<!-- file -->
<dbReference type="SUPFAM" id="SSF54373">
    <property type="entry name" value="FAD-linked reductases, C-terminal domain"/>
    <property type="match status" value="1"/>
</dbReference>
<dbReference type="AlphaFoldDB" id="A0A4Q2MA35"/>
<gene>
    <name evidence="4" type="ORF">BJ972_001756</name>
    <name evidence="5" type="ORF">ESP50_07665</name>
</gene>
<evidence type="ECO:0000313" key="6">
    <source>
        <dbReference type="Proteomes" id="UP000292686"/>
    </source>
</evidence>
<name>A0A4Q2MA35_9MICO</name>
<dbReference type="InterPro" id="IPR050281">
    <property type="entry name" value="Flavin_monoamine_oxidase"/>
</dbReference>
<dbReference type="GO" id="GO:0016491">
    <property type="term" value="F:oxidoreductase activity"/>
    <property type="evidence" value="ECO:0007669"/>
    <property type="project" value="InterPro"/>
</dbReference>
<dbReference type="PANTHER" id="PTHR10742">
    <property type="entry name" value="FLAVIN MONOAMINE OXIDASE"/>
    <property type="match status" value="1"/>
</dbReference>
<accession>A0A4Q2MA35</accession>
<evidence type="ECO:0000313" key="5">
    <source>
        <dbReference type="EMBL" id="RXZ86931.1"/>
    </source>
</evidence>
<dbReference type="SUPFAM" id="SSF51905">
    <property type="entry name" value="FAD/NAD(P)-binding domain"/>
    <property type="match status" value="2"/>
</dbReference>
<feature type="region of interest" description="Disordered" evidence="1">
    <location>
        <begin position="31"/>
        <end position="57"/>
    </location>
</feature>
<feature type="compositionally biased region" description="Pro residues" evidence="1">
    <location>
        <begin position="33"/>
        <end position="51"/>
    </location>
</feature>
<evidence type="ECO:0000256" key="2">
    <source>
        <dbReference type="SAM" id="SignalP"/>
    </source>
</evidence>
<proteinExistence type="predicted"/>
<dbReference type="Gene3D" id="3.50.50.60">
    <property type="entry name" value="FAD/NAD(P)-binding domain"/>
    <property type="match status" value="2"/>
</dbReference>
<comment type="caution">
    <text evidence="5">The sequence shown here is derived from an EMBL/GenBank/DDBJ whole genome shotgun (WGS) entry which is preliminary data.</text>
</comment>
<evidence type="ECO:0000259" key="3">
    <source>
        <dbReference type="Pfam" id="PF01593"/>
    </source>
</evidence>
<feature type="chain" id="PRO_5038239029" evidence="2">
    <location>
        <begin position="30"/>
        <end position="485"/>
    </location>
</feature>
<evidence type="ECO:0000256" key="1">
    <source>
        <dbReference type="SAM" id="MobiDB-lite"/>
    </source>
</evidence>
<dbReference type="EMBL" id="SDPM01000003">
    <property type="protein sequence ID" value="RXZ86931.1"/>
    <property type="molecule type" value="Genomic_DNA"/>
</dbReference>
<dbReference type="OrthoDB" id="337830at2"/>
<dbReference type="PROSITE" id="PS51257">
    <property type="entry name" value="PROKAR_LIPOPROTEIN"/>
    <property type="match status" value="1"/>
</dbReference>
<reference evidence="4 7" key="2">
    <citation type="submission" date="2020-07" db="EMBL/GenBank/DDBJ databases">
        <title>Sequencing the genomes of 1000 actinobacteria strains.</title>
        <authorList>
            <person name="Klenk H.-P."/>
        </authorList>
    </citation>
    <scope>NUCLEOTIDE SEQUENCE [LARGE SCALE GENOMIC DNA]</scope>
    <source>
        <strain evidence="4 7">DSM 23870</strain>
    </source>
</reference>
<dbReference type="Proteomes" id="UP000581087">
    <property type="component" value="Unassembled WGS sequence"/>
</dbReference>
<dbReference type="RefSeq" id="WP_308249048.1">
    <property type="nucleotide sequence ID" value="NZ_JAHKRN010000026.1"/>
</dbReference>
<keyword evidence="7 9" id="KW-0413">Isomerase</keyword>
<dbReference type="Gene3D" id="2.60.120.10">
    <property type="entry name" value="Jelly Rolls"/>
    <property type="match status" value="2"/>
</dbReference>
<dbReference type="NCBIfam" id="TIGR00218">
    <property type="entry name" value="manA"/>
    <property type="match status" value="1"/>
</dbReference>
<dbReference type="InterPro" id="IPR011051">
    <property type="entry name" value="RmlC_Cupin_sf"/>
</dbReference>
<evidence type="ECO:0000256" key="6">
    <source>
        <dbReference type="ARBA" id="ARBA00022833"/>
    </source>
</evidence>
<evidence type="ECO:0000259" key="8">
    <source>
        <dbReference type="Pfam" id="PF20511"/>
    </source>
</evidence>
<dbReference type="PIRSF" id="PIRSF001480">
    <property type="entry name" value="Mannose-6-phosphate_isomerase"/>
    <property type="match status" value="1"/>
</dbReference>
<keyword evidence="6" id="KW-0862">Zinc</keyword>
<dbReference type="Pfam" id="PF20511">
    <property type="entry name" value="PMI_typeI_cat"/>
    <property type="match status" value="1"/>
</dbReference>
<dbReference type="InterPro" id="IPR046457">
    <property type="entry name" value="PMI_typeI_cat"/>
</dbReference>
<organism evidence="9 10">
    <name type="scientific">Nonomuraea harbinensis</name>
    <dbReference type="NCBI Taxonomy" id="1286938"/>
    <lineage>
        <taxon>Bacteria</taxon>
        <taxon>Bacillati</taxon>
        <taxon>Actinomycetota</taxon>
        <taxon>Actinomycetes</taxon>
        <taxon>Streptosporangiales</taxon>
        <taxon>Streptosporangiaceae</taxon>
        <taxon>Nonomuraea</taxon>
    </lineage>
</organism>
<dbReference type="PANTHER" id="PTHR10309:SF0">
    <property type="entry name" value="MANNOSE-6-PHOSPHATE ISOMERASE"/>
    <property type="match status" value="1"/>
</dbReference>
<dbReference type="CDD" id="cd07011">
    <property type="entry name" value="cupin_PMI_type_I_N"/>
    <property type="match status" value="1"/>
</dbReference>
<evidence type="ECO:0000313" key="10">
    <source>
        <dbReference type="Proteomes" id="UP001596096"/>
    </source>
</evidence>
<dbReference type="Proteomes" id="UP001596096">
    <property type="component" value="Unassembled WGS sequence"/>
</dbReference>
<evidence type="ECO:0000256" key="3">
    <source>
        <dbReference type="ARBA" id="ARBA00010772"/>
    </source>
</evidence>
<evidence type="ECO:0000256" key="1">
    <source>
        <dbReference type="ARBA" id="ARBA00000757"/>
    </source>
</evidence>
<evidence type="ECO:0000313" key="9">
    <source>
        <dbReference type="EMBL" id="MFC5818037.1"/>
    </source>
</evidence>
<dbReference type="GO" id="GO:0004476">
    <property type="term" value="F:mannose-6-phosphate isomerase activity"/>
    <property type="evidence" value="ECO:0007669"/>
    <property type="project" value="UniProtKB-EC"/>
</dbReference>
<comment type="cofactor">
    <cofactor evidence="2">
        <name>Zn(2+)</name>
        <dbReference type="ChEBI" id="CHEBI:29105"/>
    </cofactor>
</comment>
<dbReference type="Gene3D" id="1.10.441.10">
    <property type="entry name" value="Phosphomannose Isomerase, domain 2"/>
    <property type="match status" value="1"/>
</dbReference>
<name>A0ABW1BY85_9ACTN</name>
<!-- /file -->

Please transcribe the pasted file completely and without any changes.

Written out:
<dbReference type="SUPFAM" id="SSF54373">
    <property type="entry name" value="FAD-linked reductases, C-terminal domain"/>
    <property type="match status" value="1"/>
</dbReference>
<dbReference type="AlphaFoldDB" id="A0A4Q2MA35"/>
<gene>
    <name evidence="4" type="ORF">BJ972_001756</name>
    <name evidence="5" type="ORF">ESP50_07665</name>
</gene>
<evidence type="ECO:0000313" key="6">
    <source>
        <dbReference type="Proteomes" id="UP000292686"/>
    </source>
</evidence>
<name>A0A4Q2MA35_9MICO</name>
<dbReference type="InterPro" id="IPR050281">
    <property type="entry name" value="Flavin_monoamine_oxidase"/>
</dbReference>
<dbReference type="GO" id="GO:0016491">
    <property type="term" value="F:oxidoreductase activity"/>
    <property type="evidence" value="ECO:0007669"/>
    <property type="project" value="InterPro"/>
</dbReference>
<dbReference type="PANTHER" id="PTHR10742">
    <property type="entry name" value="FLAVIN MONOAMINE OXIDASE"/>
    <property type="match status" value="1"/>
</dbReference>
<accession>A0A4Q2MA35</accession>
<evidence type="ECO:0000313" key="5">
    <source>
        <dbReference type="EMBL" id="RXZ86931.1"/>
    </source>
</evidence>
<dbReference type="SUPFAM" id="SSF51905">
    <property type="entry name" value="FAD/NAD(P)-binding domain"/>
    <property type="match status" value="2"/>
</dbReference>
<feature type="region of interest" description="Disordered" evidence="1">
    <location>
        <begin position="31"/>
        <end position="57"/>
    </location>
</feature>
<feature type="compositionally biased region" description="Pro residues" evidence="1">
    <location>
        <begin position="33"/>
        <end position="51"/>
    </location>
</feature>
<evidence type="ECO:0000256" key="2">
    <source>
        <dbReference type="SAM" id="SignalP"/>
    </source>
</evidence>
<proteinExistence type="predicted"/>
<dbReference type="Gene3D" id="3.50.50.60">
    <property type="entry name" value="FAD/NAD(P)-binding domain"/>
    <property type="match status" value="2"/>
</dbReference>
<comment type="caution">
    <text evidence="5">The sequence shown here is derived from an EMBL/GenBank/DDBJ whole genome shotgun (WGS) entry which is preliminary data.</text>
</comment>
<evidence type="ECO:0000259" key="3">
    <source>
        <dbReference type="Pfam" id="PF01593"/>
    </source>
</evidence>
<feature type="chain" id="PRO_5038239029" evidence="2">
    <location>
        <begin position="30"/>
        <end position="485"/>
    </location>
</feature>
<evidence type="ECO:0000256" key="1">
    <source>
        <dbReference type="SAM" id="MobiDB-lite"/>
    </source>
</evidence>
<dbReference type="EMBL" id="SDPM01000003">
    <property type="protein sequence ID" value="RXZ86931.1"/>
    <property type="molecule type" value="Genomic_DNA"/>
</dbReference>
<dbReference type="OrthoDB" id="337830at2"/>
<dbReference type="PROSITE" id="PS51257">
    <property type="entry name" value="PROKAR_LIPOPROTEIN"/>
    <property type="match status" value="1"/>
</dbReference>
<reference evidence="4 7" key="2">
    <citation type="submission" date="2020-07" db="EMBL/GenBank/DDBJ databases">
        <title>Sequencing the genomes of 1000 actinobacteria strains.</title>
        <authorList>
            <person name="Klenk H.-P."/>
        </authorList>
    </citation>
    <scope>NUCLEOTIDE SEQUENCE [LARGE SCALE GENOMIC DNA]</scope>
    <source>
        <strain evidence="4 7">DSM 23870</strain>
    </source>
</reference>
<dbReference type="Proteomes" id="UP000581087">
    <property type="component" value="Unassembled WGS sequence"/>
</dbReference>
<dbReference type="RefSeq" id="WP_308249048.1">
    <property type="nucleotide sequence ID" value="NZ_JAHKRN010000026.1"/>
</dbReference>
<keyword evidence="7 9" id="KW-0413">Isomerase</keyword>
<dbReference type="Gene3D" id="2.60.120.10">
    <property type="entry name" value="Jelly Rolls"/>
    <property type="match status" value="2"/>
</dbReference>
<dbReference type="NCBIfam" id="TIGR00218">
    <property type="entry name" value="manA"/>
    <property type="match status" value="1"/>
</dbReference>
<dbReference type="InterPro" id="IPR011051">
    <property type="entry name" value="RmlC_Cupin_sf"/>
</dbReference>
<evidence type="ECO:0000256" key="6">
    <source>
        <dbReference type="ARBA" id="ARBA00022833"/>
    </source>
</evidence>
<evidence type="ECO:0000259" key="8">
    <source>
        <dbReference type="Pfam" id="PF20511"/>
    </source>
</evidence>
<dbReference type="PIRSF" id="PIRSF001480">
    <property type="entry name" value="Mannose-6-phosphate_isomerase"/>
    <property type="match status" value="1"/>
</dbReference>
<keyword evidence="6" id="KW-0862">Zinc</keyword>
<dbReference type="Pfam" id="PF20511">
    <property type="entry name" value="PMI_typeI_cat"/>
    <property type="match status" value="1"/>
</dbReference>
<dbReference type="InterPro" id="IPR046457">
    <property type="entry name" value="PMI_typeI_cat"/>
</dbReference>
<organism evidence="9 10">
    <name type="scientific">Nonomuraea harbinensis</name>
    <dbReference type="NCBI Taxonomy" id="1286938"/>
    <lineage>
        <taxon>Bacteria</taxon>
        <taxon>Bacillati</taxon>
        <taxon>Actinomycetota</taxon>
        <taxon>Actinomycetes</taxon>
        <taxon>Streptosporangiales</taxon>
        <taxon>Streptosporangiaceae</taxon>
        <taxon>Nonomuraea</taxon>
    </lineage>
</organism>
<dbReference type="PANTHER" id="PTHR10309:SF0">
    <property type="entry name" value="MANNOSE-6-PHOSPHATE ISOMERASE"/>
    <property type="match status" value="1"/>
</dbReference>
<dbReference type="CDD" id="cd07011">
    <property type="entry name" value="cupin_PMI_type_I_N"/>
    <property type="match status" value="1"/>
</dbReference>
<evidence type="ECO:0000313" key="10">
    <source>
        <dbReference type="Proteomes" id="UP001596096"/>
    </source>
</evidence>
<dbReference type="Proteomes" id="UP001596096">
    <property type="component" value="Unassembled WGS sequence"/>
</dbReference>
<evidence type="ECO:0000256" key="3">
    <source>
        <dbReference type="ARBA" id="ARBA00010772"/>
    </source>
</evidence>
<evidence type="ECO:0000256" key="1">
    <source>
        <dbReference type="ARBA" id="ARBA00000757"/>
    </source>
</evidence>
<evidence type="ECO:0000313" key="9">
    <source>
        <dbReference type="EMBL" id="MFC5818037.1"/>
    </source>
</evidence>
<dbReference type="GO" id="GO:0004476">
    <property type="term" value="F:mannose-6-phosphate isomerase activity"/>
    <property type="evidence" value="ECO:0007669"/>
    <property type="project" value="UniProtKB-EC"/>
</dbReference>
<comment type="cofactor">
    <cofactor evidence="2">
        <name>Zn(2+)</name>
        <dbReference type="ChEBI" id="CHEBI:29105"/>
    </cofactor>
</comment>
<dbReference type="Gene3D" id="1.10.441.10">
    <property type="entry name" value="Phosphomannose Isomerase, domain 2"/>
    <property type="match status" value="1"/>
</dbReference>
<name>A0ABW1BY85_9ACTN</name>